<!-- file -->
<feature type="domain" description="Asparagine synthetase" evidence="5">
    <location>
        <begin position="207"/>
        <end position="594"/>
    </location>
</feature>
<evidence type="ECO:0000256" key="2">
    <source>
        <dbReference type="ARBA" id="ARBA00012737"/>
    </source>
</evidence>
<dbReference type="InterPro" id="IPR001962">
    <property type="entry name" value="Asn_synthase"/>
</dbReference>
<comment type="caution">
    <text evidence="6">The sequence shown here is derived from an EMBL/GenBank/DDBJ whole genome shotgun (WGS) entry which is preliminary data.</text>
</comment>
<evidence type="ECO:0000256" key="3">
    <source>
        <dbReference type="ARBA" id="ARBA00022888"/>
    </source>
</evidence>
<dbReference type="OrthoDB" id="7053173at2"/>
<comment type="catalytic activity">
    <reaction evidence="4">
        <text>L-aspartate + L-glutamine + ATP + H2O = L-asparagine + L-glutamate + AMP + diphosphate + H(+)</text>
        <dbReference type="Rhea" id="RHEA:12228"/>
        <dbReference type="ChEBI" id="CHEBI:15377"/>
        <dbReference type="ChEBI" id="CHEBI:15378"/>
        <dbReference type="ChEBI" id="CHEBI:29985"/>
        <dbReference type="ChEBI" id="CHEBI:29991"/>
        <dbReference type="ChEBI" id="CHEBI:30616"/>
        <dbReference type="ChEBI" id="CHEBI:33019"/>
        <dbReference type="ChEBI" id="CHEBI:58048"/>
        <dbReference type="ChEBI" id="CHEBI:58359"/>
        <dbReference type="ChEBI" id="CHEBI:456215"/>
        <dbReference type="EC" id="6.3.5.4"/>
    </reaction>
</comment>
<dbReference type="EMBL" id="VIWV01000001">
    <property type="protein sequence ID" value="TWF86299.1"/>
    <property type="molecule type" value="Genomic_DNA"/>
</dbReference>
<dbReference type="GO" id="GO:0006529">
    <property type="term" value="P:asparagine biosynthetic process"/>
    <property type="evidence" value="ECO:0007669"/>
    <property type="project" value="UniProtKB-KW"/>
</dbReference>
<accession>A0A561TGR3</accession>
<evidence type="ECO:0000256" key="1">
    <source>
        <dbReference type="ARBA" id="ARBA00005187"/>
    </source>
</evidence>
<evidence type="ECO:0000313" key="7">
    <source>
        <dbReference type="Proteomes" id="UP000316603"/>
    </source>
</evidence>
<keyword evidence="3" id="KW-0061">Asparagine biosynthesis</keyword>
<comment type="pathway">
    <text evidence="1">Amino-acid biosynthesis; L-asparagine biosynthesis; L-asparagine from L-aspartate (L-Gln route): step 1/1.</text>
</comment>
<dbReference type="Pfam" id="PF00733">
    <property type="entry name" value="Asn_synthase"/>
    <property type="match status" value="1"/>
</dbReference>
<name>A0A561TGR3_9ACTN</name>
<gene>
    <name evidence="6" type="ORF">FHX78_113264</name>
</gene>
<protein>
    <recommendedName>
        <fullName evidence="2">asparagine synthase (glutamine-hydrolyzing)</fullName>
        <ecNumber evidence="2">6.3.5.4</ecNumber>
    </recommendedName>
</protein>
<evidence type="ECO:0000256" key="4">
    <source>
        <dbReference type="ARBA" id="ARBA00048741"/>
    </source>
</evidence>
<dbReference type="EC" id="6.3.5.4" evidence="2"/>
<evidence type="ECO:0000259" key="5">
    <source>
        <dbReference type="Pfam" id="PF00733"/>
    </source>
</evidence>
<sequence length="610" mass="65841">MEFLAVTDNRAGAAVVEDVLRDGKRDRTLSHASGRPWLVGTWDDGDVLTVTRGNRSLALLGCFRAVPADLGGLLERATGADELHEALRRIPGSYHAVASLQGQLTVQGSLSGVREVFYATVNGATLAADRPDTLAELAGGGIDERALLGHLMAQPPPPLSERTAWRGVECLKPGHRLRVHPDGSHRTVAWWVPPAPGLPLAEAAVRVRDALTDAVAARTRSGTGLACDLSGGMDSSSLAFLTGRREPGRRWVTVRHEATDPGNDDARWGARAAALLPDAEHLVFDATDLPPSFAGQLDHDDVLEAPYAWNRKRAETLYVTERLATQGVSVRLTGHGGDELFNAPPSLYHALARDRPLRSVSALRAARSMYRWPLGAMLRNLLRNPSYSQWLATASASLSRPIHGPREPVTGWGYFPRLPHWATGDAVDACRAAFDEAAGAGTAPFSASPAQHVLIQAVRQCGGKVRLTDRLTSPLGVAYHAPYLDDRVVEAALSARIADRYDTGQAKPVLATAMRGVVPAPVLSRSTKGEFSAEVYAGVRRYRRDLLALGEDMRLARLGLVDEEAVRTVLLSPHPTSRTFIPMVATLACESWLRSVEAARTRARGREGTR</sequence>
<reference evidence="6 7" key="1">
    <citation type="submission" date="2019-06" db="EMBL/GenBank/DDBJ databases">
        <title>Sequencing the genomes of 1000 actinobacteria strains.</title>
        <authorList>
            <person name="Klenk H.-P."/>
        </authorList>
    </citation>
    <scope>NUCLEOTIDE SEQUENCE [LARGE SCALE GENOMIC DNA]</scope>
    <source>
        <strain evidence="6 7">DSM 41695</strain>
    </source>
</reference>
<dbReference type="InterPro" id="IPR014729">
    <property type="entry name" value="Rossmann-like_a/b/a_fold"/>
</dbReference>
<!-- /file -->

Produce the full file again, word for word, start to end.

<feature type="domain" description="Asparagine synthetase" evidence="5">
    <location>
        <begin position="207"/>
        <end position="594"/>
    </location>
</feature>
<evidence type="ECO:0000256" key="2">
    <source>
        <dbReference type="ARBA" id="ARBA00012737"/>
    </source>
</evidence>
<dbReference type="InterPro" id="IPR001962">
    <property type="entry name" value="Asn_synthase"/>
</dbReference>
<comment type="caution">
    <text evidence="6">The sequence shown here is derived from an EMBL/GenBank/DDBJ whole genome shotgun (WGS) entry which is preliminary data.</text>
</comment>
<evidence type="ECO:0000256" key="3">
    <source>
        <dbReference type="ARBA" id="ARBA00022888"/>
    </source>
</evidence>
<dbReference type="OrthoDB" id="7053173at2"/>
<comment type="catalytic activity">
    <reaction evidence="4">
        <text>L-aspartate + L-glutamine + ATP + H2O = L-asparagine + L-glutamate + AMP + diphosphate + H(+)</text>
        <dbReference type="Rhea" id="RHEA:12228"/>
        <dbReference type="ChEBI" id="CHEBI:15377"/>
        <dbReference type="ChEBI" id="CHEBI:15378"/>
        <dbReference type="ChEBI" id="CHEBI:29985"/>
        <dbReference type="ChEBI" id="CHEBI:29991"/>
        <dbReference type="ChEBI" id="CHEBI:30616"/>
        <dbReference type="ChEBI" id="CHEBI:33019"/>
        <dbReference type="ChEBI" id="CHEBI:58048"/>
        <dbReference type="ChEBI" id="CHEBI:58359"/>
        <dbReference type="ChEBI" id="CHEBI:456215"/>
        <dbReference type="EC" id="6.3.5.4"/>
    </reaction>
</comment>
<dbReference type="EMBL" id="VIWV01000001">
    <property type="protein sequence ID" value="TWF86299.1"/>
    <property type="molecule type" value="Genomic_DNA"/>
</dbReference>
<dbReference type="GO" id="GO:0006529">
    <property type="term" value="P:asparagine biosynthetic process"/>
    <property type="evidence" value="ECO:0007669"/>
    <property type="project" value="UniProtKB-KW"/>
</dbReference>
<accession>A0A561TGR3</accession>
<evidence type="ECO:0000256" key="1">
    <source>
        <dbReference type="ARBA" id="ARBA00005187"/>
    </source>
</evidence>
<evidence type="ECO:0000313" key="7">
    <source>
        <dbReference type="Proteomes" id="UP000316603"/>
    </source>
</evidence>
<keyword evidence="3" id="KW-0061">Asparagine biosynthesis</keyword>
<comment type="pathway">
    <text evidence="1">Amino-acid biosynthesis; L-asparagine biosynthesis; L-asparagine from L-aspartate (L-Gln route): step 1/1.</text>
</comment>
<dbReference type="Pfam" id="PF00733">
    <property type="entry name" value="Asn_synthase"/>
    <property type="match status" value="1"/>
</dbReference>
<name>A0A561TGR3_9ACTN</name>
<gene>
    <name evidence="6" type="ORF">FHX78_113264</name>
</gene>
<protein>
    <recommendedName>
        <fullName evidence="2">asparagine synthase (glutamine-hydrolyzing)</fullName>
        <ecNumber evidence="2">6.3.5.4</ecNumber>
    </recommendedName>
</protein>
<evidence type="ECO:0000256" key="4">
    <source>
        <dbReference type="ARBA" id="ARBA00048741"/>
    </source>
</evidence>
<dbReference type="EC" id="6.3.5.4" evidence="2"/>
<evidence type="ECO:0000259" key="5">
    <source>
        <dbReference type="Pfam" id="PF00733"/>
    </source>
</evidence>
<sequence length="610" mass="65841">MEFLAVTDNRAGAAVVEDVLRDGKRDRTLSHASGRPWLVGTWDDGDVLTVTRGNRSLALLGCFRAVPADLGGLLERATGADELHEALRRIPGSYHAVASLQGQLTVQGSLSGVREVFYATVNGATLAADRPDTLAELAGGGIDERALLGHLMAQPPPPLSERTAWRGVECLKPGHRLRVHPDGSHRTVAWWVPPAPGLPLAEAAVRVRDALTDAVAARTRSGTGLACDLSGGMDSSSLAFLTGRREPGRRWVTVRHEATDPGNDDARWGARAAALLPDAEHLVFDATDLPPSFAGQLDHDDVLEAPYAWNRKRAETLYVTERLATQGVSVRLTGHGGDELFNAPPSLYHALARDRPLRSVSALRAARSMYRWPLGAMLRNLLRNPSYSQWLATASASLSRPIHGPREPVTGWGYFPRLPHWATGDAVDACRAAFDEAAGAGTAPFSASPAQHVLIQAVRQCGGKVRLTDRLTSPLGVAYHAPYLDDRVVEAALSARIADRYDTGQAKPVLATAMRGVVPAPVLSRSTKGEFSAEVYAGVRRYRRDLLALGEDMRLARLGLVDEEAVRTVLLSPHPTSRTFIPMVATLACESWLRSVEAARTRARGREGTR</sequence>
<reference evidence="6 7" key="1">
    <citation type="submission" date="2019-06" db="EMBL/GenBank/DDBJ databases">
        <title>Sequencing the genomes of 1000 actinobacteria strains.</title>
        <authorList>
            <person name="Klenk H.-P."/>
        </authorList>
    </citation>
    <scope>NUCLEOTIDE SEQUENCE [LARGE SCALE GENOMIC DNA]</scope>
    <source>
        <strain evidence="6 7">DSM 41695</strain>
    </source>
</reference>
<dbReference type="InterPro" id="IPR014729">
    <property type="entry name" value="Rossmann-like_a/b/a_fold"/>
</dbReference>